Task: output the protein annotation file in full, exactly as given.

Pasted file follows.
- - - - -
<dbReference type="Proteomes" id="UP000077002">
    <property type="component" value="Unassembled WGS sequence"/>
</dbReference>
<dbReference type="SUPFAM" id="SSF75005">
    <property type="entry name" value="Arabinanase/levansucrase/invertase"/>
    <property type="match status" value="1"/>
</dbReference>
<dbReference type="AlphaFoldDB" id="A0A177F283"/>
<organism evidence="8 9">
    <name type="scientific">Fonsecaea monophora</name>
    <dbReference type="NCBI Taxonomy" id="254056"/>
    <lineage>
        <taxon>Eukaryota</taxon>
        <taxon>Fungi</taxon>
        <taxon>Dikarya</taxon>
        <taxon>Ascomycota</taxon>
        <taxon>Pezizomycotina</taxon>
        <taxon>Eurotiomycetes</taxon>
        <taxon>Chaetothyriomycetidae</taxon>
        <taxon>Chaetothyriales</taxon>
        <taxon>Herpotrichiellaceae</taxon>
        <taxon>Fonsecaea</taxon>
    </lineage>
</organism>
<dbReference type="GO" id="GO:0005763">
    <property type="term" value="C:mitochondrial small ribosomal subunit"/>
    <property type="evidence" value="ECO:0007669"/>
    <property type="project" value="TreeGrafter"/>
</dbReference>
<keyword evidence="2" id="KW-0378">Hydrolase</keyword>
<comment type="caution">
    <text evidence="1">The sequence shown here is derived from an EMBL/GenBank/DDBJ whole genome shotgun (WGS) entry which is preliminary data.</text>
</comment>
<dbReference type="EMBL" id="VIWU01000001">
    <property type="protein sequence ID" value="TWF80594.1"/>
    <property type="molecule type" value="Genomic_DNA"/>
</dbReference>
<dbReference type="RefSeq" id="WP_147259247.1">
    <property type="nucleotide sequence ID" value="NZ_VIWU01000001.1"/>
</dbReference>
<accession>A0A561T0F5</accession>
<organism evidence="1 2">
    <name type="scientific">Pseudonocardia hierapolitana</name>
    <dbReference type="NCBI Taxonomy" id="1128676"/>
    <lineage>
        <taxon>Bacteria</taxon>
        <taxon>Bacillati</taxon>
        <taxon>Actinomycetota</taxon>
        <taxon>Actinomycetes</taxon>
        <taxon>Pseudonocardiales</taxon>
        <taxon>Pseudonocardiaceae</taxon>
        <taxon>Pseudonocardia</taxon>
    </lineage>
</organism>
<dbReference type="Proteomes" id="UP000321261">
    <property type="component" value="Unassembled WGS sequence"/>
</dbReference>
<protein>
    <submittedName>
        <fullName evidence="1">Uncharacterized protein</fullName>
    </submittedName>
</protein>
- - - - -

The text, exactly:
<dbReference type="Proteomes" id="UP000077002">
    <property type="component" value="Unassembled WGS sequence"/>
</dbReference>
<dbReference type="SUPFAM" id="SSF75005">
    <property type="entry name" value="Arabinanase/levansucrase/invertase"/>
    <property type="match status" value="1"/>
</dbReference>
<dbReference type="AlphaFoldDB" id="A0A177F283"/>
<organism evidence="8 9">
    <name type="scientific">Fonsecaea monophora</name>
    <dbReference type="NCBI Taxonomy" id="254056"/>
    <lineage>
        <taxon>Eukaryota</taxon>
        <taxon>Fungi</taxon>
        <taxon>Dikarya</taxon>
        <taxon>Ascomycota</taxon>
        <taxon>Pezizomycotina</taxon>
        <taxon>Eurotiomycetes</taxon>
        <taxon>Chaetothyriomycetidae</taxon>
        <taxon>Chaetothyriales</taxon>
        <taxon>Herpotrichiellaceae</taxon>
        <taxon>Fonsecaea</taxon>
    </lineage>
</organism>
<dbReference type="GO" id="GO:0005763">
    <property type="term" value="C:mitochondrial small ribosomal subunit"/>
    <property type="evidence" value="ECO:0007669"/>
    <property type="project" value="TreeGrafter"/>
</dbReference>
<keyword evidence="2" id="KW-0378">Hydrolase</keyword>
<comment type="caution">
    <text evidence="1">The sequence shown here is derived from an EMBL/GenBank/DDBJ whole genome shotgun (WGS) entry which is preliminary data.</text>
</comment>
<dbReference type="EMBL" id="VIWU01000001">
    <property type="protein sequence ID" value="TWF80594.1"/>
    <property type="molecule type" value="Genomic_DNA"/>
</dbReference>
<dbReference type="RefSeq" id="WP_147259247.1">
    <property type="nucleotide sequence ID" value="NZ_VIWU01000001.1"/>
</dbReference>
<accession>A0A561T0F5</accession>
<organism evidence="1 2">
    <name type="scientific">Pseudonocardia hierapolitana</name>
    <dbReference type="NCBI Taxonomy" id="1128676"/>
    <lineage>
        <taxon>Bacteria</taxon>
        <taxon>Bacillati</taxon>
        <taxon>Actinomycetota</taxon>
        <taxon>Actinomycetes</taxon>
        <taxon>Pseudonocardiales</taxon>
        <taxon>Pseudonocardiaceae</taxon>
        <taxon>Pseudonocardia</taxon>
    </lineage>
</organism>
<dbReference type="Proteomes" id="UP000321261">
    <property type="component" value="Unassembled WGS sequence"/>
</dbReference>
<protein>
    <submittedName>
        <fullName evidence="1">Uncharacterized protein</fullName>
    </submittedName>
</protein>